#351: A Buddhist Approach to Patience | Dzigar Kongtrul Rinpoche
These are not hospitable times for the mental skill of patience. Instant gratification has never been more thoroughly scaled. You can order food, taxis, and shampoo from your phone. Streaming services autoplay the next episode of whatever show you’re binging. You can ask Siri or Alexa for the weather, the latest sports scores, or the dating history of Paul Rudd. And on a deeper level, of course, global tumult is trying our patience -- with the pandemic, political polarization, climate disruption, and cultural divides over race, gender, and more.
My guest today comes armed with great tools we can all use to exercise a muscle that, for many, is badly atrophied. As you’ll hear him explain, the Buddhist approach to patience goes way beyond grin and bear it; instead it’s about developing a mind that can work positively with whatever is bothering us.
Dzigar Kongtrul Rinpoche grew up in a monastic environment in Northern India. His father was said to be the third incarnation of a great Tibetan master. His mother was his first teacher -- a renowned practitioner who completed thirteen years of solitary retreat before she got married. Rinpoche now lives in the U.S. -- in southern Colorado, where he has a mountain retreat center called Longchen Jigme Samten Ling. His students include former guests on this show, such as Pema Chödrön, the best-selling Buddhist author, and Elizabeth Mattis-Namgyel, a teacher and author who is also his wife.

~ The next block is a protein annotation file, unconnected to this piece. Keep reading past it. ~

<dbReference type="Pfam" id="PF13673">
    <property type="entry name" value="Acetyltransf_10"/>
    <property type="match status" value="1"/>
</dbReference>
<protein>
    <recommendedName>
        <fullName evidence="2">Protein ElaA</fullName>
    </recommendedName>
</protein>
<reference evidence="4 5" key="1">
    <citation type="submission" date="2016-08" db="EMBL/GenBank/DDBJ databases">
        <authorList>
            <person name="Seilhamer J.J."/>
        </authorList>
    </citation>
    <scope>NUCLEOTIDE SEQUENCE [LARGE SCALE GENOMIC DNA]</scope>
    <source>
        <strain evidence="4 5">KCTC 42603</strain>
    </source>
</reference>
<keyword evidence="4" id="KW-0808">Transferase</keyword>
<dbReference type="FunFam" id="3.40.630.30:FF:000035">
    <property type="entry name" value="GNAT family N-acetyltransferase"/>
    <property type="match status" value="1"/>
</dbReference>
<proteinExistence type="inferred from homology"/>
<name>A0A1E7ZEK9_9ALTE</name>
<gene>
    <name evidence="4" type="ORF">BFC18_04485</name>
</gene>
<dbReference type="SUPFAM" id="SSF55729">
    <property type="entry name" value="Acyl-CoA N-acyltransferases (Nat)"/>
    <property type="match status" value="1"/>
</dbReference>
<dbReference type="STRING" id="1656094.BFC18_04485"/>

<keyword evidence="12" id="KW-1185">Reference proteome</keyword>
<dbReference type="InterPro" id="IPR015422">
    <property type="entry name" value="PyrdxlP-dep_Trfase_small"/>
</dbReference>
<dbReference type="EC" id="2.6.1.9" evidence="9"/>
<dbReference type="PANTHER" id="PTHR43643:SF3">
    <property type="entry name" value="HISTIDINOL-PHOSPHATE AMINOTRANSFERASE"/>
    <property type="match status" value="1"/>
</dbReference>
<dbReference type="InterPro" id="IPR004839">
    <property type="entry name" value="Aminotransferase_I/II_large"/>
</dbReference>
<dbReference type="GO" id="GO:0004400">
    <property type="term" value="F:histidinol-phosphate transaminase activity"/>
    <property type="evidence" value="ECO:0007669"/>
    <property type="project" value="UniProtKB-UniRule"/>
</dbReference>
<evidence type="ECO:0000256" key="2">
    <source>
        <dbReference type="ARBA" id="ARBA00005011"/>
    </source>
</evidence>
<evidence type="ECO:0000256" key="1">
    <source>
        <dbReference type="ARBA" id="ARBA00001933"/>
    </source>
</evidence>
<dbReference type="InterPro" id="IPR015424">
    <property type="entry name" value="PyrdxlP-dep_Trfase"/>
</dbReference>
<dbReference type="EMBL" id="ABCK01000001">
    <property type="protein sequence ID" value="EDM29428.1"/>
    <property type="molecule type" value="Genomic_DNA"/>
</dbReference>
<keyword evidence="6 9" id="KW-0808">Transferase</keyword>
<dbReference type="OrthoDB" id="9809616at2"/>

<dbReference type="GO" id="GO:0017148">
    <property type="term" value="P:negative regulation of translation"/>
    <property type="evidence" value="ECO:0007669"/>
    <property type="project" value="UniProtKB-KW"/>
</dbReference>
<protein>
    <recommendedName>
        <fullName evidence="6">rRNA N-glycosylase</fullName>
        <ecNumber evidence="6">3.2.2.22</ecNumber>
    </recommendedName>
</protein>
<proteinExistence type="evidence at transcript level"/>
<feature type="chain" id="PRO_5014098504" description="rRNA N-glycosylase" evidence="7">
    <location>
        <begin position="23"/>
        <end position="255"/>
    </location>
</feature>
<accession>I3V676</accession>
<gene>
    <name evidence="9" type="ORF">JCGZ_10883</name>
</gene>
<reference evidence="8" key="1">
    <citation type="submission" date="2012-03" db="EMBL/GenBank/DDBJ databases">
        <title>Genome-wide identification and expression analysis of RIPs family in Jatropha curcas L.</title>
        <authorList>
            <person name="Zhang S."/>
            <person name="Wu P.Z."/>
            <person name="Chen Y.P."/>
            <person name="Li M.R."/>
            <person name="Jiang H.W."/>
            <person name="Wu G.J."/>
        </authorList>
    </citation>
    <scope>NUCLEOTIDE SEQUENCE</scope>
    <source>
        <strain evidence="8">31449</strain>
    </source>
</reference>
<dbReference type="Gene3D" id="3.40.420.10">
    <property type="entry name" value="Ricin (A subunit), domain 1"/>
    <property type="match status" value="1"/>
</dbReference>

Rinpoche has a new book out called Peaceful Heart: The Buddhist Practice of Patience. In this interview we talk about: how to define patience from the Buddhist lens; what practices he suggests for getting better at patience; the difference between patience and passivity; the challenges he still faces in the patience arena; and the role of patience in eating and in enduring physical pain.
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